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Meta looking to dominate global supercomputer race

Updated: Jan 26

Social media giant's RSC to “pave the way toward building technologies for the next major computing platform – the metaverse”


Meta's RCS. Photo from official Meta blog
Meta's RCS. Photo from Meta/Facebook official blog

The much-hyped metaverse just got a major boost, as Meta (Facebook) announced on Monday its new AI Research SuperCluster (RSC). According to the company, RSC is already among the fastest AI supercomputers running today, and will be the fastest in the world once it is fully built, in mid-2022.


The supercomputer is designed to help Meta’s researchers build better AI models that will work across hundreds of languages, analyze text and image, develop new augmented reality tools, and ultimately “pave the way toward building technologies for the next major computing platform – the metaverse”, says the company announcement.


“The experiences we're building for the metaverse require enormous compute power (quintillions of operations / second!) and RSC will enable new AI models that can learn from trillions of examples, understand hundreds of languages, and more,” Meta’s founder and CEO, Mark Zuckerberg, wrote in a Facebook post.


Meta revealed that its researchers are already using RSC to train large models in natural language processing (NLP) and computer vision for research, with the aim of one day training models with trillions of parameters. High performance computing infrastructure is a critical component in training such large models.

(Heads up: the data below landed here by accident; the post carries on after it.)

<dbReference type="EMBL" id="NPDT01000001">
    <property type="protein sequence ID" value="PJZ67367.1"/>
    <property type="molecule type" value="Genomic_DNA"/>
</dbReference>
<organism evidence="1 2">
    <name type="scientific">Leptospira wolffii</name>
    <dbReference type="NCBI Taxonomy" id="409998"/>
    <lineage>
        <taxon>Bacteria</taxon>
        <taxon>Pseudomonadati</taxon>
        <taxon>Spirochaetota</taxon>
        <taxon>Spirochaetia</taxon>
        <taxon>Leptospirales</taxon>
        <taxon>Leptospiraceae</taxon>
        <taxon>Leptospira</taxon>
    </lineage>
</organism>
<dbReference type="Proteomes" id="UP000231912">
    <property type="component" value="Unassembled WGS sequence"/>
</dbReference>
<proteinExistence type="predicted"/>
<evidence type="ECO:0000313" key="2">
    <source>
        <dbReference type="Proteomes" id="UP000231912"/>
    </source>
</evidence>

from Meta/Facebook official blog
from Meta/Facebook official blog


Using NVIDIA technology, RSC is expected to be the largest customer of the company’s DGX A100 systems once fully deployed. An NVIDIA blog post notes that “Despite challenges from COVID-19, RSC took just 18 months to go from an idea on paper to a working AI supercomputer.”


In its blog post, Meta also addresses privacy concerns, stating that “the entire data path from our storage systems to the GPUs is end-to-end encrypted and has the necessary tools and processes to verify that these requirements are met at all times.”



Supercomputer world domination: another US-China front


According to the latest TOP500 ranking contest, the world’s fastest computer is Fugaku which is installed at the Riken Center for Computational Science in Kobe, Japan. Coming in second is Summit, an IBM-built system installed at the Oak Ridge National Laboratory (ORRNL) in Tennessee. Summit is the fastest system in the US.


The top 10 list also includes two Chinese supercomputers – Sunway TaihuLight, which is installed at the National Supercomputer Center in Wuxi, came in at number 4, and Tianhe-2A, at the National Supercomputer Center in Guangzhou reached number 7.


Systems from China and the USA dominated the list, accounting for nearly two-thirds of the supercomputers on the TOP500. China has 173 systems on the latest list (down from 186), and the US has 150 (up from 123).

The US-China competition to dominate the supercomputer sphere – just one small aspect of their global dominance battle – came under the spotlight in April 2021, when the US Department of Commerce added seven Chinese supercomputer entities (including the two entities mentioned above) to it Entity List for “conducting activities that are contrary to the national security or foreign policy interests” of the US.


“Supercomputing capabilities are vital for the development of many – perhaps almost all – modern weapons and national security systems, such as nuclear weapons and hypersonic weapons,” said Gina Raimondo, US Secretary of Commerce, in a statement following the blacklisting. “The Department of Commerce will use the full extent of its authorities to prevent China from leveraging US technologies to support these destabilizing military modernization efforts.”

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